Columnists, Gadgets

South Sudan remains reliant on imported food, exposing its citizens to toxic substances.

Last year, on May 15, 2023, 62 trucks were apprehended at the Nimule Border carrying toxic maize flour. This poses significant health risks, including diseases like cancer.

The country’s inability to address severe hunger leaves it vulnerable to such food-related dangers, with no end in sight.

Toxicity from poisons found in food, air, and water can have adverse effects on producers, ranging from mild symptoms like headaches and nausea to severe symptoms like coma, convulsions, and even death. Harmful exposure is linked to various forms of cancer, developmental abnormalities, lung diseases, diabetes, and learning disabilities, posing serious threats to public health.

South Sudan’s consumption habits are unsafe. The incident involving the toxic maize flour seized by the National Bureau of Standards last year is just one example. Imported food products, including cooking oil, prematurely harvested fruits, and others, present significant risks to the health of South Sudanese nationals. This situation arises due to the country’s overreliance on oil revenue, neglecting the development of the agricultural sector. Consequently, the country grapples with severe hunger without the means to combat it effectively.

The delayed implementation of peace agreements has further exacerbated the hunger crisis. Insecurity in various regions hinders agricultural activities, leaving citizens afraid to engage in farming. The prevailing mindset is one of uncertainty, with people unsure of what the future holds. Unfortunately, some leaders view conflict as advantageous, perpetuating the neglect of the agricultural sector. This raises questions about how long the country can sustain its dependence on imported food and when stable security conditions will prevail in areas suitable for agriculture. South Sudan possesses vast untapped land that could produce sufficient food, but access to it and proper transportation infrastructure remain significant challenges.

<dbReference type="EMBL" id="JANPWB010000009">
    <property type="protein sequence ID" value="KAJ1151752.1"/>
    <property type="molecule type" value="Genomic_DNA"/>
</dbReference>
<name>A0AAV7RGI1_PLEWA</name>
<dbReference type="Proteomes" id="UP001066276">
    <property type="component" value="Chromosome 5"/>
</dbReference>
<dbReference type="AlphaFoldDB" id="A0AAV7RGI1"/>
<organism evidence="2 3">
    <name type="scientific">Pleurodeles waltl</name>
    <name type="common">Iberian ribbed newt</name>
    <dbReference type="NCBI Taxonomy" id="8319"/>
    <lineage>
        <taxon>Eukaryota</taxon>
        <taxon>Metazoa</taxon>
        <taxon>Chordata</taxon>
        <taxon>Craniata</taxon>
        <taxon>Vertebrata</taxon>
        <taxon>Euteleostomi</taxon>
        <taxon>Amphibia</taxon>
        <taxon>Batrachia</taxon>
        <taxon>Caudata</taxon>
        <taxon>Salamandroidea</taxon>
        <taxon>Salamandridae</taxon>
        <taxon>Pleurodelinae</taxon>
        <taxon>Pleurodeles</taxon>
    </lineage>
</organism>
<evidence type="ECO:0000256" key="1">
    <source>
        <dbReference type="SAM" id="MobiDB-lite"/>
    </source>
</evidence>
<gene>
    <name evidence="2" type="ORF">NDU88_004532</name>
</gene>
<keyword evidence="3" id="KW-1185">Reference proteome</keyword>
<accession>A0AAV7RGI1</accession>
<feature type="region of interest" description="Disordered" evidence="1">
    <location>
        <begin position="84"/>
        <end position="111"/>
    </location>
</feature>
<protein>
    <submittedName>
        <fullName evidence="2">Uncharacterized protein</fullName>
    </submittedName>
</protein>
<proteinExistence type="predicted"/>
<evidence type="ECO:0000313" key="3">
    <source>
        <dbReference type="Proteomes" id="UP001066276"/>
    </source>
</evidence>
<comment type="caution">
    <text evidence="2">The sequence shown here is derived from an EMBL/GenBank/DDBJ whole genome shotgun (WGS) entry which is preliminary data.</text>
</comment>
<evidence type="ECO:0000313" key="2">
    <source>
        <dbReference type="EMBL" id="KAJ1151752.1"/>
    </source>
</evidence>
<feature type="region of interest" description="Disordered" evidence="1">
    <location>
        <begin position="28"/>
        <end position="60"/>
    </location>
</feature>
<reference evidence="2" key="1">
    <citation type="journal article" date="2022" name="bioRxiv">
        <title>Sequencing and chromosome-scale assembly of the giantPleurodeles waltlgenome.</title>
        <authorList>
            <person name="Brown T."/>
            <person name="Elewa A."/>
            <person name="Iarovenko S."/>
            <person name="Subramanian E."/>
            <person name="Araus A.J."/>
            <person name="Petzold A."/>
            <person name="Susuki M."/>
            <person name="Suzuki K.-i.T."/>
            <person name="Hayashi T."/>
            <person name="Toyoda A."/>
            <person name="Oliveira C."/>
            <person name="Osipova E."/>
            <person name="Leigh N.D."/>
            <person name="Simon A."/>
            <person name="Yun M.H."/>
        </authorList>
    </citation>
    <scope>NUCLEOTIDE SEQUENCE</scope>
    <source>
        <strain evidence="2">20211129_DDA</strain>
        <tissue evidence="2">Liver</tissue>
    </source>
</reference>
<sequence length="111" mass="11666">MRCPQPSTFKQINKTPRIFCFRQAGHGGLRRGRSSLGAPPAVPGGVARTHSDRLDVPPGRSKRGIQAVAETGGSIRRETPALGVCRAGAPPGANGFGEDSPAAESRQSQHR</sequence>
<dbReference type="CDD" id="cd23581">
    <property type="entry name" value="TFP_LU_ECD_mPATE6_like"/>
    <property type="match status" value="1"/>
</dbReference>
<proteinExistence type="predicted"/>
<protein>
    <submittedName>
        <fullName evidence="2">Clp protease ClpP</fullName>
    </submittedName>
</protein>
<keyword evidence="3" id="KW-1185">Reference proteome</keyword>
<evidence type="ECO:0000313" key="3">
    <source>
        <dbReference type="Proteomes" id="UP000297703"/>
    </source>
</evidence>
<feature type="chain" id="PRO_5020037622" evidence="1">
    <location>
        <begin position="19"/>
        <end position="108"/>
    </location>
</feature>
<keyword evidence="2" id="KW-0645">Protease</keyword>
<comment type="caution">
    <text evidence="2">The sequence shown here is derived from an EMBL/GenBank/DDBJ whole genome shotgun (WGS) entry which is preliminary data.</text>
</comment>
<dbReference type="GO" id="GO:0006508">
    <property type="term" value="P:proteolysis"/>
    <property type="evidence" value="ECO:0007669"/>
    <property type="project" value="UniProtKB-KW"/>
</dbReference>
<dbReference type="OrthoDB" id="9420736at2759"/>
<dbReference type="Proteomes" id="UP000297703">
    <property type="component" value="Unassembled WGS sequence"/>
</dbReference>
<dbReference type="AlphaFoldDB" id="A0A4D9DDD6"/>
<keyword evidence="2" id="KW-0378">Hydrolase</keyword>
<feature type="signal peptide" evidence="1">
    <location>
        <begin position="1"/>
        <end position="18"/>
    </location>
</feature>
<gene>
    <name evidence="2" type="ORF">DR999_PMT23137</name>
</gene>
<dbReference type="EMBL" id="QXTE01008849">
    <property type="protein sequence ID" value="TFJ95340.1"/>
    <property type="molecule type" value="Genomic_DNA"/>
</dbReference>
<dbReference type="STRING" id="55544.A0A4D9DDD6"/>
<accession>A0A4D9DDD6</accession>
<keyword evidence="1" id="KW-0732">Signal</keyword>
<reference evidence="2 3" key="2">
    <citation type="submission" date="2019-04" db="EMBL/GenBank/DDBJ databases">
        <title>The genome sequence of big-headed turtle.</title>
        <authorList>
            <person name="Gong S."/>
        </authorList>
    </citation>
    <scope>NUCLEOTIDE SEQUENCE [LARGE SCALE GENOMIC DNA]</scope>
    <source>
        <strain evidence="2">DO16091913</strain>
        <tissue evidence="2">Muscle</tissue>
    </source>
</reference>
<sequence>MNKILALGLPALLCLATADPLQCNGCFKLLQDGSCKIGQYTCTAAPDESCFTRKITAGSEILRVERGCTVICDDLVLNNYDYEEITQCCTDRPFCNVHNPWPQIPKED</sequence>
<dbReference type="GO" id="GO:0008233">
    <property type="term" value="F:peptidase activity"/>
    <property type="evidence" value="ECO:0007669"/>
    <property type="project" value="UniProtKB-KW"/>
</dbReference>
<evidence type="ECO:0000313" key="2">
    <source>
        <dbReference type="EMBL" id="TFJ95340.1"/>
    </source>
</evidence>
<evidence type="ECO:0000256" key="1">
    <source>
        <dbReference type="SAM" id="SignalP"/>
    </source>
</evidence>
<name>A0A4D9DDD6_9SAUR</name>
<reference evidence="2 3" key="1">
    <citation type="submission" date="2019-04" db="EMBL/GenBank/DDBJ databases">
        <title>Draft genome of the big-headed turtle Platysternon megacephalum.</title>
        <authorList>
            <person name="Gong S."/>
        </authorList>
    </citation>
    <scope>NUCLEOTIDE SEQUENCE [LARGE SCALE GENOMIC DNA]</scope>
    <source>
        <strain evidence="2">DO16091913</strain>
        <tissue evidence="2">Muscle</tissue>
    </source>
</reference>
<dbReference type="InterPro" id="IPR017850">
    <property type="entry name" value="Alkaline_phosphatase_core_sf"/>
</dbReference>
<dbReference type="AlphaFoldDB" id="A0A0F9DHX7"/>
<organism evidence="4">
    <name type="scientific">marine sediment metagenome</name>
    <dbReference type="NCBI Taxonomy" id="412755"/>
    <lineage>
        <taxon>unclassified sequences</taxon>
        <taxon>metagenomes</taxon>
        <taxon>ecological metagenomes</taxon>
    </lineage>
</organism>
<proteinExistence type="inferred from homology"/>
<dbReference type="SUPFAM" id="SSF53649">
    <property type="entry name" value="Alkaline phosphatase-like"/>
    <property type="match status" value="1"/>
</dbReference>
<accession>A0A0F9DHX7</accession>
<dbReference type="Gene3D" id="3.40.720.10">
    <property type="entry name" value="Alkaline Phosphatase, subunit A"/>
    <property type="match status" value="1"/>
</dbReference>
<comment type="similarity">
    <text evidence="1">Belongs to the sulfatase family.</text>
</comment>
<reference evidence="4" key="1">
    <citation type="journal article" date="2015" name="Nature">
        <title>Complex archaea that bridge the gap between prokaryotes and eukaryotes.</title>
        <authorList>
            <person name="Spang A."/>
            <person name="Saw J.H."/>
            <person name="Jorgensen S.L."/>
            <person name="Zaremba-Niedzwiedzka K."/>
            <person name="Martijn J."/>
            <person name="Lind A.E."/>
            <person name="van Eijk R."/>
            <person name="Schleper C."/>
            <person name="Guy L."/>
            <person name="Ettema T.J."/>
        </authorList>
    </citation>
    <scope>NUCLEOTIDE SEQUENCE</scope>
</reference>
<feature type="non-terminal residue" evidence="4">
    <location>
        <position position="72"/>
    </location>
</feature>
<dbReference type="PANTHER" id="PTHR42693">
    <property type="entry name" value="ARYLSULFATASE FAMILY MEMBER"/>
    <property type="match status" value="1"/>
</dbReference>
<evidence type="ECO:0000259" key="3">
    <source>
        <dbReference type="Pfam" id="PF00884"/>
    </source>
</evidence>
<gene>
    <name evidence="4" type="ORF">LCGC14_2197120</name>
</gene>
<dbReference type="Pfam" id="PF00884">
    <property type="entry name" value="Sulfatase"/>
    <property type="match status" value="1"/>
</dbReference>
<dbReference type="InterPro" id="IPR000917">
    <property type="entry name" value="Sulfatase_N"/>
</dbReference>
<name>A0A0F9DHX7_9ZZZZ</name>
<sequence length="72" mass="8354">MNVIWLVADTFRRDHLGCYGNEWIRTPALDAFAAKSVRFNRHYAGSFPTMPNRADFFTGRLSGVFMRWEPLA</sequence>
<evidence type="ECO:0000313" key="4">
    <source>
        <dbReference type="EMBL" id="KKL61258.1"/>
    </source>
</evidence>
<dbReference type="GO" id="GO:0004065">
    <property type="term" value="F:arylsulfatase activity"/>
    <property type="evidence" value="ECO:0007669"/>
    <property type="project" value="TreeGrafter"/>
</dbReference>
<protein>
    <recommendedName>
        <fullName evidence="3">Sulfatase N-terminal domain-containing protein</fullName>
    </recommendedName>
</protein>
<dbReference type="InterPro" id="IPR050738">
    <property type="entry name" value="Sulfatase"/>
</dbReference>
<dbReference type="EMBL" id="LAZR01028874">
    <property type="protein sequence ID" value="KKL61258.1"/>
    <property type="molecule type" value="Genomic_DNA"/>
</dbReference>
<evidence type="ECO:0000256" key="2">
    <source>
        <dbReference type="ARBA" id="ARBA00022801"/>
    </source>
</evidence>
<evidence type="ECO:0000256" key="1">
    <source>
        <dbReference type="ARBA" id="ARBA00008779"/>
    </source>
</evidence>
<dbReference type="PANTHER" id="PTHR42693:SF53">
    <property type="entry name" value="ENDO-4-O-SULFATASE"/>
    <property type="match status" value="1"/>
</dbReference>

While the government works towards stabilizing security across the nation, the National Bureau of Standards must continue its responsibility of safeguarding citizens from toxic food. Stringent examinations should be conducted on food items before they enter the country, prioritizing the well-being of the population.

The government has a duty to protect its citizens, as exporting countries may not prioritize public health when supplying goods to South Sudan.

The Ministry of Agriculture must make concerted efforts to combat hunger in the country. This department plays a vital role in ensuring the health of agricultural resources and the environment, contributing to the country’s economic growth.

May God bless South Sudan

Be right there!





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